Both the federal and state court systems are triangular
At the bottom there are many trial courts
There are fewer appeals courts and one supreme court
At the federal level there are
646 District Court Judges
13 Circuit Courts of Appeal
One Supreme Court with nine justices
Trial courts determine the facts and apply existing law to those facts
Juries are charged with making factual determinations , except when the parties waive their right to a jury, in which case
In general appellate courts will not hear appeals of jury verdicts unless there is evidence of jury tampering or some other procedural irregularity
Appellate courts determine whether legal errors were made at the trial court level
Most appeals are denied, as trial court decisions are affirmed
Supreme courts can overrule decisions of appellate courts
The U.S. Supreme Court is almost entirely an appellate court
The U.S. Supreme agrees to hear only a fraction of the appeals made to it
New York vs New Jersey
Main function of appellate courts is to review trial courts for possible errors of law
Possible errors of law include rulings the trial court on
Motions made by either party
Admission or non-admission of evidence
Instructions to juries
U.S. Courts of Appeals often hear appeals for decisions of administrative agencies such as the FTC, the PTO, and NLRB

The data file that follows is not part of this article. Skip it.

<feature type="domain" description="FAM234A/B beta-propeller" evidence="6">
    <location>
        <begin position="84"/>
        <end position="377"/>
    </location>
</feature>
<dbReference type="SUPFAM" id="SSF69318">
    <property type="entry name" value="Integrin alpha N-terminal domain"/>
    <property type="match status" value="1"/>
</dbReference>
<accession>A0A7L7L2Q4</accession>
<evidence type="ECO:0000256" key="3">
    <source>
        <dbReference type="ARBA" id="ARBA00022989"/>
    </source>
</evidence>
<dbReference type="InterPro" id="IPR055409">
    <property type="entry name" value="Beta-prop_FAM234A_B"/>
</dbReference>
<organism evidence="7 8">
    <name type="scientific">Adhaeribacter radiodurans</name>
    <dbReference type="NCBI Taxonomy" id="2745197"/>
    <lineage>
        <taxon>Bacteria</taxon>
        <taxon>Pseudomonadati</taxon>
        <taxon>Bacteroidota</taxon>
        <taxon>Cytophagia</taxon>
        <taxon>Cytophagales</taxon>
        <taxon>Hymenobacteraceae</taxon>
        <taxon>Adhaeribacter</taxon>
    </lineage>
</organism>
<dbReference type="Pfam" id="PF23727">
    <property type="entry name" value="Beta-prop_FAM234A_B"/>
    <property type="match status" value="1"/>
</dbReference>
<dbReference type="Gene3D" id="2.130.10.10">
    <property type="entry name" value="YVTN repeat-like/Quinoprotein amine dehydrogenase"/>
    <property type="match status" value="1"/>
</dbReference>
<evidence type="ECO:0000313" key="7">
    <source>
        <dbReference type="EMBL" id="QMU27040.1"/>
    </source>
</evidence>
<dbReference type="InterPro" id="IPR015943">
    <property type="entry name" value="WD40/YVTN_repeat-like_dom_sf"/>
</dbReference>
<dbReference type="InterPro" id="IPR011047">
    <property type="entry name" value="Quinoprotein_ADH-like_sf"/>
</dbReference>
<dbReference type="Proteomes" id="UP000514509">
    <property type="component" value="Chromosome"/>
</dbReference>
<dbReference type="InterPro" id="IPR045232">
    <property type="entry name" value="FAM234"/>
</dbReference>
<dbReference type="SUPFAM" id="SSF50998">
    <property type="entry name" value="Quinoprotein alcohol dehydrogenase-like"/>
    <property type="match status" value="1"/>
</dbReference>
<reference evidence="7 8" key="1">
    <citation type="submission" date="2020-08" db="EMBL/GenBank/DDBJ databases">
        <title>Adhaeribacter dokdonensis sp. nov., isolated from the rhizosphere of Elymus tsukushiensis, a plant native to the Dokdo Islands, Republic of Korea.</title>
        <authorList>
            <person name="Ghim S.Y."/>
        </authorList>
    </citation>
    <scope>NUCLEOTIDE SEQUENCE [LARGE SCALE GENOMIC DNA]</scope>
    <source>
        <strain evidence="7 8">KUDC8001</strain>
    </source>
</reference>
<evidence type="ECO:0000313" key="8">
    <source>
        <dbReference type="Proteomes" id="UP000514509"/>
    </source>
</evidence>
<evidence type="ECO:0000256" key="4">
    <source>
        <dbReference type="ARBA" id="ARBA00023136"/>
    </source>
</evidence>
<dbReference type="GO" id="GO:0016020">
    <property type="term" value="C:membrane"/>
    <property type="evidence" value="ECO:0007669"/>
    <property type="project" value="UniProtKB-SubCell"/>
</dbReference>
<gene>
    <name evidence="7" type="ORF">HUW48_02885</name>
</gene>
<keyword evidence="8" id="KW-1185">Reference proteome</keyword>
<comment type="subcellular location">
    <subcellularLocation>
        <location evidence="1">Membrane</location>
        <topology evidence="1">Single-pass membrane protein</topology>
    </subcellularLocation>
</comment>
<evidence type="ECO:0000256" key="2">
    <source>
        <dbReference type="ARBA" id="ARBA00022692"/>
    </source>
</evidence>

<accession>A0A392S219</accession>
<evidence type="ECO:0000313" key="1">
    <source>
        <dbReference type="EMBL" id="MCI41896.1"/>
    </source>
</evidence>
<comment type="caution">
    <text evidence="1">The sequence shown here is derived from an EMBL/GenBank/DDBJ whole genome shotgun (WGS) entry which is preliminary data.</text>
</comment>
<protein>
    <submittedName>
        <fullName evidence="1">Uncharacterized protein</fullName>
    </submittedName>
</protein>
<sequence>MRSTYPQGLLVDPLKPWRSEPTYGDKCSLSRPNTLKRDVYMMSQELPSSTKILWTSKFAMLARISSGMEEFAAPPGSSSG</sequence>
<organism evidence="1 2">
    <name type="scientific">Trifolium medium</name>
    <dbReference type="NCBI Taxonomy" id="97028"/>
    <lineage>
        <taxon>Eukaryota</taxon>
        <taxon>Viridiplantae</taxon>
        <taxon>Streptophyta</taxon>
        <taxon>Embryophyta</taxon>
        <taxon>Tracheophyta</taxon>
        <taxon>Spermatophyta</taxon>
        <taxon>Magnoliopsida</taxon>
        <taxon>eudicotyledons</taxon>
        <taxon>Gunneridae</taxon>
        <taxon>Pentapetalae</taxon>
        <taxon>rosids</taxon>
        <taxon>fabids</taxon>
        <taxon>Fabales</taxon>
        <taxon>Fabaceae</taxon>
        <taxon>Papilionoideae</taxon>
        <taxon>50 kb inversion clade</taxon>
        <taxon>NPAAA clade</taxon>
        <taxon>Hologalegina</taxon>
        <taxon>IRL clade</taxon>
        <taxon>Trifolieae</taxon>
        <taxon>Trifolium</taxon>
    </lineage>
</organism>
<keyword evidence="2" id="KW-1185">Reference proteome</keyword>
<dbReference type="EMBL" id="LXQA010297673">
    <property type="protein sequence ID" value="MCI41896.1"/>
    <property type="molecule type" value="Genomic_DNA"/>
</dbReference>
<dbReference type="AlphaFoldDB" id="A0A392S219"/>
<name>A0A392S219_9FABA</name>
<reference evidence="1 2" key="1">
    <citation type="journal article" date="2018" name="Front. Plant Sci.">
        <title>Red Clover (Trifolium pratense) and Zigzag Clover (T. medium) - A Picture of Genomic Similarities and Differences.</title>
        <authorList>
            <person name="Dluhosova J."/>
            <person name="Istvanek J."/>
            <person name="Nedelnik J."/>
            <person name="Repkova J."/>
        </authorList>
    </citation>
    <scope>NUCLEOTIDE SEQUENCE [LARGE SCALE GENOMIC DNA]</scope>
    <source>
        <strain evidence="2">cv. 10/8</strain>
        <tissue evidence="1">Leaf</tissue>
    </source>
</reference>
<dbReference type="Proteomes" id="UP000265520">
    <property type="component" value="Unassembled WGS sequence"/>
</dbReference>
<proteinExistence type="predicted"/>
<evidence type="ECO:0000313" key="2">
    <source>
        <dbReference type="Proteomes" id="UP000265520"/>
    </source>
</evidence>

Decisions of trial courts are only reversed when the errors made are judged material .
A mistake is material if it could have effected the outcome of the case.
U.S. Supreme Court
Mainly hears appeals from cases that either
Have constitutional implications
Resolve differences among the U.S. Circuit Court of Appeals
Have significant social implications and are considered ripe--appropriate for resolution
Appeals to the Supreme Court are based on writs of certiorari (4 of 9 must vote to hear case)
Issues majority, concurring and dissenting opinions
At both the federal and state levels there are specialized courts
At the federal level there are specialized courts of bankruptcy, tax court, military courts
At the state level there are specialized juvenile, probate, domestic relations courts
Specialized courts do not have jurisdiction to resolve disputes outside their subject matter.
In the federal courts, trial courts are called district courts
In state courts, trial courts are often divided between
District courts for lesser civil cases and criminal misdemeanors, and
Superior courts which hear major civil cases and criminal cases involving felonies
Unless a case in state courts involves federal law there are usually no appeals from state to federal court
Appeals from state supreme courts to federal court can take place when
It is a capital criminal case—it often involves allegations of violations of constitutional law
Claims are made by a party that state laws violate the Interstate Commerce Clause
Claims are made that state laws violate fundamental constitutional rights involving, for example, race, abortion, and due process.
Defendants in civil cases can file a motion to dismiss based on a claim that the court selected by the plaintiff for the lawsuit
Does not have jurisdiction over the defendant